The U.S.'s OPIC, Export Development Canada and the European Bank for Reconstruction and Development will provide credits with 18-year terms for Turkey's two new city hospitals in İzmir and Kocaeli
The signing ceremony on the financing of $1.1 billion worth of external financing agreement, which has been jointly provided by Gama Holding, Türkler Holding and General Electric for İzmir and Kocaeli city hospitals, was held at the Presidential Palace yesterday. President Recep Tayyip Erdoğan said Turkey will proceed on its way to achieving its objectives despite the ongoing wars and crises in neighboring countries during the ceremony. General Electric Turkey President Canan Özsoy stated that it is a great source of pride to actualize hospital campuses in two important Turkish cities, adding that all partners are fully committed to the agreement with Turkey. Özsoy said that credits with 18-year terms have been provided by the U.S.'s Overseas Private Investment Corporation (OPIC), the Export Development Canada and the European Bank for Reconstruction and Development (EBRD). Turkey's state-owned banks Ziraat and Halk, and private İş Bank were also among the contributors. OPIC Regional Director Danielle Montgomery said that the agreement is a concrete sign of the U.S.'s friendship with Turkey and the Turkish people. Montgomery said that the $250 million provided by OPIC means more than just a hospital investment but a sign of trust in Turkey's future. So far, Turkey has carried out tenders or agreements on 21 city hospitals in different parts of the country.
These projects include the construction of hospitals that have $22.237 billion worth of investment value. The hospitals, which have 30,691 beds in total, are being constructed on indoor areas of more than 9,000 square meters. Additionally, two hospital projects are going through a tender process, four others await approval from the High Planning Council, and two others are undergoing feasibility studies. In sum, Turkey will actualize 29 city hospital projects with a capacity of 41,000 beds and an investment amount of TL 30 billion. The government will begin inaugurating hospitals as of 2017 and plans to put all of them into service by 2019.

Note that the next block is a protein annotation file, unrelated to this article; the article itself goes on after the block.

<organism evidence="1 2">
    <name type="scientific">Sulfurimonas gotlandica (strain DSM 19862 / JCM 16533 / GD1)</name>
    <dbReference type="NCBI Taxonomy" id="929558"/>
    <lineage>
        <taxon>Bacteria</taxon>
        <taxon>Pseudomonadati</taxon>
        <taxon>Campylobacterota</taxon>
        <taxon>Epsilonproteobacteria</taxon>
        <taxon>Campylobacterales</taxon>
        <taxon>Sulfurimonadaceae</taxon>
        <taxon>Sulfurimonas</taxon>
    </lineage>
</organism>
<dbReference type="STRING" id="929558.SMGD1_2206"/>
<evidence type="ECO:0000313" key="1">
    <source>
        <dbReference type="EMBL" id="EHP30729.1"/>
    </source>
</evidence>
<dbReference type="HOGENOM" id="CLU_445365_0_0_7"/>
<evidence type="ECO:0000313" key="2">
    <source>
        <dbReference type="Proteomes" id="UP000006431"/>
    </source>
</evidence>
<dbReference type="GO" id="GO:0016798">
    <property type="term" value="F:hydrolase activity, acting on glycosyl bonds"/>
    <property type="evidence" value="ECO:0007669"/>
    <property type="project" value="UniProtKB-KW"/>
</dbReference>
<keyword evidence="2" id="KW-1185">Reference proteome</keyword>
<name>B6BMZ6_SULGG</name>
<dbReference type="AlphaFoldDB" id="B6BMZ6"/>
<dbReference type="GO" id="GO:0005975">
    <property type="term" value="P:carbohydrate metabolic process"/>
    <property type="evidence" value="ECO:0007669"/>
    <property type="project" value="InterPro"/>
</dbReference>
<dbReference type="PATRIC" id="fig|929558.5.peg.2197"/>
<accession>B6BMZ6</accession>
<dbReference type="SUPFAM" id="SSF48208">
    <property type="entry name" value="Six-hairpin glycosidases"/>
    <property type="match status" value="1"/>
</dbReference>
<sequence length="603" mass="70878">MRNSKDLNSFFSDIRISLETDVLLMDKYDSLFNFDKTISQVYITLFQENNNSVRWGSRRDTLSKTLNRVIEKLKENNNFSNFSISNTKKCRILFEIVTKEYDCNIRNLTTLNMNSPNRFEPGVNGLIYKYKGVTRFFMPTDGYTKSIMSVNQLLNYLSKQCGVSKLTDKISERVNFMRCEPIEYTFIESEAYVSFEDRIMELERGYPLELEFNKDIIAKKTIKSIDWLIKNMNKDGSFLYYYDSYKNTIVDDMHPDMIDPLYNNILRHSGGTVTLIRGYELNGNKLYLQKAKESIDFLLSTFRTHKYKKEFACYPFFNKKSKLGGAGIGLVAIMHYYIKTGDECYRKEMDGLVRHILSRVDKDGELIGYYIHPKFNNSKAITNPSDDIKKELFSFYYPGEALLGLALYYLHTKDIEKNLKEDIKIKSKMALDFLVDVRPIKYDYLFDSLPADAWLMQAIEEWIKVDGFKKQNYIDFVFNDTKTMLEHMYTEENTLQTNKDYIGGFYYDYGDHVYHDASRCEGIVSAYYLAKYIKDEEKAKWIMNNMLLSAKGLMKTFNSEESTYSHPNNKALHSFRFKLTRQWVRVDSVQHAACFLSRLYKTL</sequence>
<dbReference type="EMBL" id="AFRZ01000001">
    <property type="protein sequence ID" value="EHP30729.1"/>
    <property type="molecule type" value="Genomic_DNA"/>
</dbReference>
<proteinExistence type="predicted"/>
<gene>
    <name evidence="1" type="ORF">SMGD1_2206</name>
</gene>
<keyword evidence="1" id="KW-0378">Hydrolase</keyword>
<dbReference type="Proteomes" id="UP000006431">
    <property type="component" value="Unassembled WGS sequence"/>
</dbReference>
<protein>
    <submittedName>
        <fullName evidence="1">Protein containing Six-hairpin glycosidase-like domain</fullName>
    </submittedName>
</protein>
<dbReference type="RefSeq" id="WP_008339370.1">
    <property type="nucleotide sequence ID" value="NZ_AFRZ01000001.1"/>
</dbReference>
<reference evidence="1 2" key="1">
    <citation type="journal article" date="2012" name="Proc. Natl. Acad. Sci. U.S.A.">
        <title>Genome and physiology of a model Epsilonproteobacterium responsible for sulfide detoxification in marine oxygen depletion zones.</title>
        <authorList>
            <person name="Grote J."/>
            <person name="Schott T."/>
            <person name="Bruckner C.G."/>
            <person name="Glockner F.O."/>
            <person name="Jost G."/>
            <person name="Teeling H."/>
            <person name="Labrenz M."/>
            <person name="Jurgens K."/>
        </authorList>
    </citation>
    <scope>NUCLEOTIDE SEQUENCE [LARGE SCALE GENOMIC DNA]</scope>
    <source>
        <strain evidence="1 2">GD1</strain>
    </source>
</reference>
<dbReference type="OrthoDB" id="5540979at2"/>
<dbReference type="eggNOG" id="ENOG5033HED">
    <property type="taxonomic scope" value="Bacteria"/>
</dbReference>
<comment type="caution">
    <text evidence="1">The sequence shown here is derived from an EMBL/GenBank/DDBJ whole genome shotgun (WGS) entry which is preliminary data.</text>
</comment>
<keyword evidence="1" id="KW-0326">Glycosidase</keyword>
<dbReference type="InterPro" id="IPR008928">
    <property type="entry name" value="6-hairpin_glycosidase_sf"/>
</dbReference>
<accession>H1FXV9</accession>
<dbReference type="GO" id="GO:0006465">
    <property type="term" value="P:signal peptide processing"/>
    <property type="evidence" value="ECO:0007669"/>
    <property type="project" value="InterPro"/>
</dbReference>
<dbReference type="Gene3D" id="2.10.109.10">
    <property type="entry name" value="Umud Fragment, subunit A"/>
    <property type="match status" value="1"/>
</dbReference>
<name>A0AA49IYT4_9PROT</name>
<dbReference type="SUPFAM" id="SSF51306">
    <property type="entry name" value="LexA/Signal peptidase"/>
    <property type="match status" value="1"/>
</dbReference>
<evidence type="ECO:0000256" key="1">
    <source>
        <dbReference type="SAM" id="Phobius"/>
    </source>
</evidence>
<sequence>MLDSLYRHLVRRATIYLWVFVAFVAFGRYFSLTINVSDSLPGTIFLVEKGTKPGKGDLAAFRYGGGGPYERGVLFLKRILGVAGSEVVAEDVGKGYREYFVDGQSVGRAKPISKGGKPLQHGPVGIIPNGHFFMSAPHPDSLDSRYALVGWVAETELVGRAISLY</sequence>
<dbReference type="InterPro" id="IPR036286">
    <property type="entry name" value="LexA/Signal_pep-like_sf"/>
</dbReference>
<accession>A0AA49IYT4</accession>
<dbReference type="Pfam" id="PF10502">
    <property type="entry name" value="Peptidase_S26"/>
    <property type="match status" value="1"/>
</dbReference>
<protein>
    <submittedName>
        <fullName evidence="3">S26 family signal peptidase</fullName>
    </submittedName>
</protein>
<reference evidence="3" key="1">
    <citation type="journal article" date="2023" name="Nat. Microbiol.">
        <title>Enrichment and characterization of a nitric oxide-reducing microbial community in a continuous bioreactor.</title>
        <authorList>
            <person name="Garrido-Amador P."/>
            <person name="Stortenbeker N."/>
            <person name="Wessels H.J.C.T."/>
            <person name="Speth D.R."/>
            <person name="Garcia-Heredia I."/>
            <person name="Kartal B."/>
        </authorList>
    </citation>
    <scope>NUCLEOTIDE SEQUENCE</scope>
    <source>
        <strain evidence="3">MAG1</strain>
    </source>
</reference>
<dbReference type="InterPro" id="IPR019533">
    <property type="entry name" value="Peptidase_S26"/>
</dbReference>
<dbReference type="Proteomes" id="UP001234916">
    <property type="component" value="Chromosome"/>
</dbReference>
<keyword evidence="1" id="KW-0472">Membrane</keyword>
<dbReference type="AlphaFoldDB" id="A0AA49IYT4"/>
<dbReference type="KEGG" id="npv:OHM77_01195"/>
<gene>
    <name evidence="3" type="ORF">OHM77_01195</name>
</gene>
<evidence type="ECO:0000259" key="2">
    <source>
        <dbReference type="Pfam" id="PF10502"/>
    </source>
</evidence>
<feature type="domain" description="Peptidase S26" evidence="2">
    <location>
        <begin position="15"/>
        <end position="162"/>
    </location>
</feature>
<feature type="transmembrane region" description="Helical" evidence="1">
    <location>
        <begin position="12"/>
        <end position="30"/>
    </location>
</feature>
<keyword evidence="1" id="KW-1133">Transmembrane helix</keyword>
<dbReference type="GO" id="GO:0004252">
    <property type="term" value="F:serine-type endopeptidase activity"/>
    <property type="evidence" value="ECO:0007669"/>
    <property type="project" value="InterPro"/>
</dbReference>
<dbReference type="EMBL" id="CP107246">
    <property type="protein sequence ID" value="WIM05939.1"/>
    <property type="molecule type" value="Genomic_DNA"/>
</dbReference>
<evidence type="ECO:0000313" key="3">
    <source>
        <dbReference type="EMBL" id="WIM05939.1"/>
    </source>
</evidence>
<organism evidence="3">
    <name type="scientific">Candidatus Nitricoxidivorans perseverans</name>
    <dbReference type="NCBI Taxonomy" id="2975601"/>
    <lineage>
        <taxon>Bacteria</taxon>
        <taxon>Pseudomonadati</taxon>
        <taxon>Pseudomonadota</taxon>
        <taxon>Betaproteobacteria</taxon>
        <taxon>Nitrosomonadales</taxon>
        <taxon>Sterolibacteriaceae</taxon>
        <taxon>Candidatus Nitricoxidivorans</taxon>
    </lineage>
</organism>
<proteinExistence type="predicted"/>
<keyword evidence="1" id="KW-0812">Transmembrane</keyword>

The external financing agreement on İzmir and Kocaeli city hospitals covers nearly $637 million out of a total of $1.1 billion.
Some $1.1 billion out of the total investment value of $1.4 billion, which is provided for the two city hospitals, is covered through external loans and the remaining part is covered through equities. The Kocaeli city hospital will consist of six different hospital buildings with a total capacity of 1,180 beds and the İzmir Bayraklı city hospital will consists of six different hospital blocks with a total capacity of 2,060 beds.
Erdoğan said, "Turkey will be one of the countries having a say in the region and the world in the health sector which is one of the most important sectors of the future. We aim that these investments will make our country one of the five most important health tourism centers in the world."
Health Minister Recep Akdağ also announced that city hospitals will have 41,000 beds capacity in total. Deals for 30,600 beds have been signed so far and the rest will be tendered in the upcoming months.
City hospitals, mainly built in suburbs, aim to improve health standards by significantly increasing the hospital bed capacity and addressing the shortage of doctors. These large hospital complexes will provide services in a diverse range of medical specialties not available in a single hospital in many cities. To ensure the quality of services, the government has adopted a public-private partnership model in the construction and operation of the complexes. City hospitals will be leased to private companies, and the government will only pay fees for medical imaging, laboratories, security, maintenance and healthcare worker salaries.
In recent years, Turkey has taken steps to ameliorate the crumbling healthcare system. Hospitals run by the Health Ministry and Social Security Fund (SGK), formerly known as the Social Insurance Fund, were merged to prevent overcrowding in the latter. The government also cut red tape in the treatment of patients with social security at teaching hospitals. Existing hospitals were modernized, and more than 500 new hospitals were opened all across Turkey.